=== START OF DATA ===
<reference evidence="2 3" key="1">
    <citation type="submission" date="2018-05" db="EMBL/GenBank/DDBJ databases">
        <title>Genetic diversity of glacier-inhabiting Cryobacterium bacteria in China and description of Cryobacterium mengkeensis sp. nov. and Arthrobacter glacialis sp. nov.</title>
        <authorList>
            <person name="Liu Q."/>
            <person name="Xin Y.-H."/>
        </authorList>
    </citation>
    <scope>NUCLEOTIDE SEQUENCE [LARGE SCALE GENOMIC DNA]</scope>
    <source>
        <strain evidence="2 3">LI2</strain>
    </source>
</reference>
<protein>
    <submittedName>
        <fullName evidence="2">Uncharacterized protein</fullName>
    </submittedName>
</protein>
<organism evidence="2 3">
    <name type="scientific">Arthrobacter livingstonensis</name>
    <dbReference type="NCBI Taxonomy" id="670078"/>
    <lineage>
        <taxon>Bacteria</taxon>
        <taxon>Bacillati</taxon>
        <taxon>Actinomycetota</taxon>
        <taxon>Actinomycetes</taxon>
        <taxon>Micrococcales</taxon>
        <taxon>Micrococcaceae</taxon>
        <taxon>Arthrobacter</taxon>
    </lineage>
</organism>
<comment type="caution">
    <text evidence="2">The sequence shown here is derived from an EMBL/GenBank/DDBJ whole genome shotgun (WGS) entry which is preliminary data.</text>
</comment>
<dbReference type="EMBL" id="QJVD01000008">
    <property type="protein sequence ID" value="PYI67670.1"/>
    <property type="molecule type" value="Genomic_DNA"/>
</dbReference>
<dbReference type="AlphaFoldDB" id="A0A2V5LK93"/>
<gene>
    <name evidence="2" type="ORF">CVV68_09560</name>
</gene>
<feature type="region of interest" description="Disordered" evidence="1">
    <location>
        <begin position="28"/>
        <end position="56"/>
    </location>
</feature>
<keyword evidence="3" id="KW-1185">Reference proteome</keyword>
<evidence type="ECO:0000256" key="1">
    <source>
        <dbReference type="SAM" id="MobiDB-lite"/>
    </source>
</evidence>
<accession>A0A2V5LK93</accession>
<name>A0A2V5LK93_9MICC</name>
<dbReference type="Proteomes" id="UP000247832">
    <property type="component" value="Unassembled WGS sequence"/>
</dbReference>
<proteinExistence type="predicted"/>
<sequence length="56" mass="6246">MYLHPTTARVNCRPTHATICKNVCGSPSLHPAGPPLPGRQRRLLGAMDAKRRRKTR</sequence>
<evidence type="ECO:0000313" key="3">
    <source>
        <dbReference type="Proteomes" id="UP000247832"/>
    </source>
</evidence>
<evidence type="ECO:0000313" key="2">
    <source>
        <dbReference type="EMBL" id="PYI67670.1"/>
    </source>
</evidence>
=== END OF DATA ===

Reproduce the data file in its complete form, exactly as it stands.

<reference evidence="2 3" key="1">
    <citation type="submission" date="2018-05" db="EMBL/GenBank/DDBJ databases">
        <title>Genetic diversity of glacier-inhabiting Cryobacterium bacteria in China and description of Cryobacterium mengkeensis sp. nov. and Arthrobacter glacialis sp. nov.</title>
        <authorList>
            <person name="Liu Q."/>
            <person name="Xin Y.-H."/>
        </authorList>
    </citation>
    <scope>NUCLEOTIDE SEQUENCE [LARGE SCALE GENOMIC DNA]</scope>
    <source>
        <strain evidence="2 3">LI2</strain>
    </source>
</reference>
<protein>
    <submittedName>
        <fullName evidence="2">Uncharacterized protein</fullName>
    </submittedName>
</protein>
<organism evidence="2 3">
    <name type="scientific">Arthrobacter livingstonensis</name>
    <dbReference type="NCBI Taxonomy" id="670078"/>
    <lineage>
        <taxon>Bacteria</taxon>
        <taxon>Bacillati</taxon>
        <taxon>Actinomycetota</taxon>
        <taxon>Actinomycetes</taxon>
        <taxon>Micrococcales</taxon>
        <taxon>Micrococcaceae</taxon>
        <taxon>Arthrobacter</taxon>
    </lineage>
</organism>
<comment type="caution">
    <text evidence="2">The sequence shown here is derived from an EMBL/GenBank/DDBJ whole genome shotgun (WGS) entry which is preliminary data.</text>
</comment>
<dbReference type="EMBL" id="QJVD01000008">
    <property type="protein sequence ID" value="PYI67670.1"/>
    <property type="molecule type" value="Genomic_DNA"/>
</dbReference>
<dbReference type="AlphaFoldDB" id="A0A2V5LK93"/>
<gene>
    <name evidence="2" type="ORF">CVV68_09560</name>
</gene>
<feature type="region of interest" description="Disordered" evidence="1">
    <location>
        <begin position="28"/>
        <end position="56"/>
    </location>
</feature>
<keyword evidence="3" id="KW-1185">Reference proteome</keyword>
<evidence type="ECO:0000256" key="1">
    <source>
        <dbReference type="SAM" id="MobiDB-lite"/>
    </source>
</evidence>
<accession>A0A2V5LK93</accession>
<name>A0A2V5LK93_9MICC</name>
<dbReference type="Proteomes" id="UP000247832">
    <property type="component" value="Unassembled WGS sequence"/>
</dbReference>
<proteinExistence type="predicted"/>
<sequence length="56" mass="6246">MYLHPTTARVNCRPTHATICKNVCGSPSLHPAGPPLPGRQRRLLGAMDAKRRRKTR</sequence>
<evidence type="ECO:0000313" key="3">
    <source>
        <dbReference type="Proteomes" id="UP000247832"/>
    </source>
</evidence>
<evidence type="ECO:0000313" key="2">
    <source>
        <dbReference type="EMBL" id="PYI67670.1"/>
    </source>
</evidence>